A comprehensive guide on the most common techniques will allow you to use a 3D human model for various projects.
Training Data & Clean-up
When you are working on an AI R&D project that involves realistic virtual humans, you gather high-quality 3D scan data of a human subjects. However, the data may contain imperfections like noise or artefacts. In this step, you meticulously clean up the data, ensuring it’s free from any visual discrepancies. By removing noise and artefacts, you create a clean dataset that forms the foundation of your AI research.
The cleaning of the data is not only on the geometry and textures of the models but also on the metadata that comes with the 3D-scanned humans. Well-structured metadata like age, gender, ethnicity, height, weight, BMI, Eyes colour, Hair colour, Type of clothing, and more is essential for filtering and segmenting your dataset and applying it effectively into a training model. You can read more about our approach to R&D researches HERE.
Re-topology & Decimation
When you are developing a character for animation, its hard to use the captured data as it has a high polygon count, making it unsuitable for animating. To optimize it, you can perform re-topology, creating a new mesh with an animation-friendly clean topology. Additionally, you can apply decimation techniques to reduce the polygon count while retaining the essential details. This process allows the character to be efficiently animated and rendered without sacrificing quality.
However, is it that simple to apply a re-topology or decimation to a character? Well, yes and no 🙂
As part of the game development team, you’re tasked with creating low-polygon assets. For example, suppose you’re designing a non-playable character (NPC) for an open-world game. Creating a low-polygon version of the character ensures optimal performance in the game engine. In addition, this reduction in polygon count doesn’t compromise the overall appearance, as the character maintains its recognizable features and design.
In an architectural visualization (ArchViz) project, you’re working on a lifelike virtual tour of a newly constructed building. You get excellent human scans, but they must be even better to match the realism in your ArchViz. A sure way to do this is to apply physically-based materials and textures to the 3D human models within the scene. By utilizing PBR (Physically-Based Rendering) techniques, you ensure that light interacts with the surfaces realistically, resulting in accurate reflections, shadows, and overall visual fidelity.
However, most scans have only a captured diffuse map that makes the model look flat and plastic. So how do you create the remaining maps needed for a realistic PBR model?
As a VFX artist, you’re animating a character for a film. Rigging plays a crucial role in this process. First, you add a skeletal rig to the 3D human model, enabling you to manipulate and animate its movements. This rig allows you to control the character’s limbs, joints, and muscles, bringing it to life through dynamic and believable actions. Sounds simple.
Well, not really. Rigging a character can be a daunting process with many pitfalls that can ruin the performance of your rig later.
Suppose you’re working on a product visualization project showcasing a range of clothing items. You set up appropriate lighting, shading, and rendering parameters to highlight these garments effectively. By carefully adjusting these elements, you create visually appealing images or videos, emphasizing the clothing’s materials, colours, and textures while seamlessly integrating the 3D human models into the visual presentation.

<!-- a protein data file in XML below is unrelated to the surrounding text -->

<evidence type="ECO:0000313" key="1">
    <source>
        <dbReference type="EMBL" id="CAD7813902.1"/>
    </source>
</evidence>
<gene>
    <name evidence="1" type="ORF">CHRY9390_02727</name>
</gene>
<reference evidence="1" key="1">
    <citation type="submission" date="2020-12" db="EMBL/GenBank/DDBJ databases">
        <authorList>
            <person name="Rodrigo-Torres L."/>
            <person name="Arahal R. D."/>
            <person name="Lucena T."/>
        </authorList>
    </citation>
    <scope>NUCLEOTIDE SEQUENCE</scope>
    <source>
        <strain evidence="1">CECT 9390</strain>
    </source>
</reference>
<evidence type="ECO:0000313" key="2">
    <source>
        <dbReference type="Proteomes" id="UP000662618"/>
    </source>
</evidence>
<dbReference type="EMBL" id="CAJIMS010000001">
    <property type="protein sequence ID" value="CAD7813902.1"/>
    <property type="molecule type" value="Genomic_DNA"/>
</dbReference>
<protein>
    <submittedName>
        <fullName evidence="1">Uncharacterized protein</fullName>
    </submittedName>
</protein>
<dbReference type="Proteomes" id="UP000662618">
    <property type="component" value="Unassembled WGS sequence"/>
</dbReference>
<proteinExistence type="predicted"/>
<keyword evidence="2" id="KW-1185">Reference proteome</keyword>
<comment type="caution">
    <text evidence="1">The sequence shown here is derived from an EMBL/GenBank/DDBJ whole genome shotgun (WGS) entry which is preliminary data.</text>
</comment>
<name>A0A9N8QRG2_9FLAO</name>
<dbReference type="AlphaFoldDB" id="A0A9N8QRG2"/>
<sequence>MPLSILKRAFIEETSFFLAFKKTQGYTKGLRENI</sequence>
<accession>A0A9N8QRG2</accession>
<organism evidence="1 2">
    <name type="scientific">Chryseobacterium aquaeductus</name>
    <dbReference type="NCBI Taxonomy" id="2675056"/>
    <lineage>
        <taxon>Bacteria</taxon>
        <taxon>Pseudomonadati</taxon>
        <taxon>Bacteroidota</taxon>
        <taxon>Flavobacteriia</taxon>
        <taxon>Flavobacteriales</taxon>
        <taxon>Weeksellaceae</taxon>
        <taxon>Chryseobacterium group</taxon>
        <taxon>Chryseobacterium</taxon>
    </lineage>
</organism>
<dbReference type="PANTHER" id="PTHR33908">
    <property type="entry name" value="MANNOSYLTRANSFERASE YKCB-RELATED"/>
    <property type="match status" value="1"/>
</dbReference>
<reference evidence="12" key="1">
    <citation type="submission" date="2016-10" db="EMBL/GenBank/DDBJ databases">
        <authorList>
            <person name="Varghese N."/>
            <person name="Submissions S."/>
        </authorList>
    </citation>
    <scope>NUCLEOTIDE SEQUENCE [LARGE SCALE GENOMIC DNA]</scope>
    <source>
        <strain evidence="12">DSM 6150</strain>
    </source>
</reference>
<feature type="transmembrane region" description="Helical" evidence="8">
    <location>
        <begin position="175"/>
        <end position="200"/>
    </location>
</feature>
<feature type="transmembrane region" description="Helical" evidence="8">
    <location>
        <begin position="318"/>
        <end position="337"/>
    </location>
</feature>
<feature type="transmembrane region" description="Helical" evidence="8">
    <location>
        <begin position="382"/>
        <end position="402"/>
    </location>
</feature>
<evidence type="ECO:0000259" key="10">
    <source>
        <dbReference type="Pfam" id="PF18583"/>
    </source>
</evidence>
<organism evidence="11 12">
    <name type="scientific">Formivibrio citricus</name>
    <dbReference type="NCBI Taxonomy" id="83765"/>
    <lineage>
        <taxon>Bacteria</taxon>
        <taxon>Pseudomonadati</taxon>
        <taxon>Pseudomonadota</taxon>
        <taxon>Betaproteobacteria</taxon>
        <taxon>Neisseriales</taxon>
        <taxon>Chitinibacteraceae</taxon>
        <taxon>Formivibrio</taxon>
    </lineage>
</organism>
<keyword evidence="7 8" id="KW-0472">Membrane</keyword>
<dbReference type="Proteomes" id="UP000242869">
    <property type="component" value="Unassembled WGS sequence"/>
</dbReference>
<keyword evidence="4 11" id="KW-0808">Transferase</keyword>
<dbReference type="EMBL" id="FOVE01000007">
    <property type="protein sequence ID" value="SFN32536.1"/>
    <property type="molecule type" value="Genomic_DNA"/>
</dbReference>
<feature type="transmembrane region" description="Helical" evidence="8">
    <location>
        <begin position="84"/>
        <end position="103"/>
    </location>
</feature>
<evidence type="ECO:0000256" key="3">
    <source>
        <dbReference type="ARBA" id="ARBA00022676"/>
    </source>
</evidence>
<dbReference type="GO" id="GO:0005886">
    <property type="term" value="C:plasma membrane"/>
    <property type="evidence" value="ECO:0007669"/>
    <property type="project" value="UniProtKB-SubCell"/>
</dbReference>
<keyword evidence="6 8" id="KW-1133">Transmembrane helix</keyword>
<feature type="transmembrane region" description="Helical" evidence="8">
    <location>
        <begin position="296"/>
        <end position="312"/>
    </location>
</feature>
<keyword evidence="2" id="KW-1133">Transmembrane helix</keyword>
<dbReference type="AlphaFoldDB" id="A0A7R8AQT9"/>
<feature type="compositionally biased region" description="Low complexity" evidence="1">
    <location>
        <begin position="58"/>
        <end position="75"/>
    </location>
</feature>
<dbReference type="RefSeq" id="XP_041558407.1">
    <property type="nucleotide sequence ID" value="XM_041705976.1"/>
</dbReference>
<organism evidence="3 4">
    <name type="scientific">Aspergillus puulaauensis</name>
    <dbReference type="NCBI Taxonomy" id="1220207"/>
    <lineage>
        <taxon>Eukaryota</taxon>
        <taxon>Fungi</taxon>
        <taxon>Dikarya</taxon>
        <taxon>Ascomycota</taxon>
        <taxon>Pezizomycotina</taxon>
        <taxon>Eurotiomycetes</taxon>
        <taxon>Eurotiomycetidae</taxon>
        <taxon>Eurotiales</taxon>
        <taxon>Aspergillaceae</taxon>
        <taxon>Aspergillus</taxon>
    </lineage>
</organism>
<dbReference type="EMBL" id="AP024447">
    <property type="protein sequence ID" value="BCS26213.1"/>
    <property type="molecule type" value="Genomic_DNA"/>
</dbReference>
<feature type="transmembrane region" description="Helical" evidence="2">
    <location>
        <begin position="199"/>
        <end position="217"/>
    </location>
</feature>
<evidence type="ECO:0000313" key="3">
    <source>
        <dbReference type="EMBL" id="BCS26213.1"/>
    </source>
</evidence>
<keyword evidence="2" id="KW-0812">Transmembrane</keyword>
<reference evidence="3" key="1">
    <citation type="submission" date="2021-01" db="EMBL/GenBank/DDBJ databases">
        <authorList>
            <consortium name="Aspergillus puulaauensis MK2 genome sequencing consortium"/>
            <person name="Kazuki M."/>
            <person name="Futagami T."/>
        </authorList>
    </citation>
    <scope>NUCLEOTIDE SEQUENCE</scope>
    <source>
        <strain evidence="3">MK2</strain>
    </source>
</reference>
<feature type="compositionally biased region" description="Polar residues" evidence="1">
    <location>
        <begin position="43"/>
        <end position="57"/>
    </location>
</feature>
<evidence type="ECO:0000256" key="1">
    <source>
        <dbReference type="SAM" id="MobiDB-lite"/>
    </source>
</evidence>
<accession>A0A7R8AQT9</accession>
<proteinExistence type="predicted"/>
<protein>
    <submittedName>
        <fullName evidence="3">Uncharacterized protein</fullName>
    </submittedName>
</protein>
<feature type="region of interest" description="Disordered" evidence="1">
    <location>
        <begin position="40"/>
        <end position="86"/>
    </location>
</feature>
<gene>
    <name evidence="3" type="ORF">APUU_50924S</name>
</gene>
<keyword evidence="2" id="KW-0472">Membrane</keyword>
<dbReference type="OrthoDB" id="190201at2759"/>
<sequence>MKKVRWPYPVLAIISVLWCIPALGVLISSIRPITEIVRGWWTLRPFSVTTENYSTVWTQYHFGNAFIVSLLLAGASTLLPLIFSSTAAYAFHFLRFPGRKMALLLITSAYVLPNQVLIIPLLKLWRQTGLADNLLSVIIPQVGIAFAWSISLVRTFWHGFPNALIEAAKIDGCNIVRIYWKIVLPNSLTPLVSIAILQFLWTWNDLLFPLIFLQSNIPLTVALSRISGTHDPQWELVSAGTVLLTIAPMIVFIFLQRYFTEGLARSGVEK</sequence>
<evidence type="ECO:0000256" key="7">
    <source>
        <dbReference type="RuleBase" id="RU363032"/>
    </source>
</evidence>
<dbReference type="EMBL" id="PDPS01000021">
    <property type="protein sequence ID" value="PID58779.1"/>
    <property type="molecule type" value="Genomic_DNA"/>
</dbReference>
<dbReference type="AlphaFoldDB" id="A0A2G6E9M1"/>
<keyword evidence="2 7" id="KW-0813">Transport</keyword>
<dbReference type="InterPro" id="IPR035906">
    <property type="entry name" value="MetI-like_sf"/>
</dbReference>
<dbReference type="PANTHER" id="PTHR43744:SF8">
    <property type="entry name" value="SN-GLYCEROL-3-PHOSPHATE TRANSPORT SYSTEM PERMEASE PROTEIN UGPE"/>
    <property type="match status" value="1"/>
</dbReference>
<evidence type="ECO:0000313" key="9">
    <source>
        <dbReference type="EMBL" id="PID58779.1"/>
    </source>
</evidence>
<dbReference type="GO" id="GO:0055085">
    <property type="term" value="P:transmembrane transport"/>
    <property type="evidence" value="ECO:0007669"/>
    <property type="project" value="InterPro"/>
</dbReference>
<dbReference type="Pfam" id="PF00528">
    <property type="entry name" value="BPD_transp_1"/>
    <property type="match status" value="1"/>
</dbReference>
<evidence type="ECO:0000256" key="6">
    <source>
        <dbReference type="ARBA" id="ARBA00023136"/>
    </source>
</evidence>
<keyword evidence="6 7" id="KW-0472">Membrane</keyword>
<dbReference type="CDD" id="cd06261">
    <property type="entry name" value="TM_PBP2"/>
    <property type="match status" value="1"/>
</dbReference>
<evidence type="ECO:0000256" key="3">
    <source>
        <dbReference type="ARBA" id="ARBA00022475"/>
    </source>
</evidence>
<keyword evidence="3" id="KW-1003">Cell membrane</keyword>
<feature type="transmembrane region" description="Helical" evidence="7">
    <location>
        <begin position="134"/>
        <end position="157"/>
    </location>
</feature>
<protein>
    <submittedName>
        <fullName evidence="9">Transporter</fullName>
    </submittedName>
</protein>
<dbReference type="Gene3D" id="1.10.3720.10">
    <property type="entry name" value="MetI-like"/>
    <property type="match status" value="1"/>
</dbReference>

The realism here is vital in portraying the right message; having well-created geometry and PBR textures will help you achieve that.
Imagine you’re developing an e-commerce platform allowing customers to customize and preview clothing items. To engage users, you animate the 3D human models wearing different outfits. This animation showcases various body movements, such as walking, running, or even specific actions like raising an arm or bending down. These animations provide an interactive and immersive experience for customers, helping them visualize the fit and style of the clothing items. But how do you do that? Animation steps on the back of a good re-topology, rigging and PBR textures. Having all those done right will set you for the best chances to create a fascinating animation that will wow your audience.
Facial expressions are crucial in a VFX project aiming for realistic character performances. For example, let’s say you’re working on a film where the main character needs to display a wide range of emotions. You implement facial rigging and controls on the 3D human model, allowing you to manipulate facial muscles and create lifelike expressions. This level of detail enables the character to convey emotions convincingly, contributing to a more engaging and immersive storytelling experience.
Capturing an extensive range of facial expressions can make the difference in your model being believable and wowing the audience. We have devised a system for capturing all facial expressions you will; need to create a remarkable facial animation. Read more about it here.
Upload to an Online Viewer
Lastly, in a software development project for an e-commerce platform, you’re integrating an online viewer that enables customers to try on virtual clothing items. After preparing the 3D human models, you optimize and upload them to the viewer. This viewer allows users to interact with the models, rotate them, change poses, and visualize how the clothes look from different angles. It enhances the online shopping experience by visually depicting the garments on a virtual human.
By following this comprehensive guide and considering the specific use industries, you can successfully utilize a 3D human model in various projects, harnessing its potential across different domains.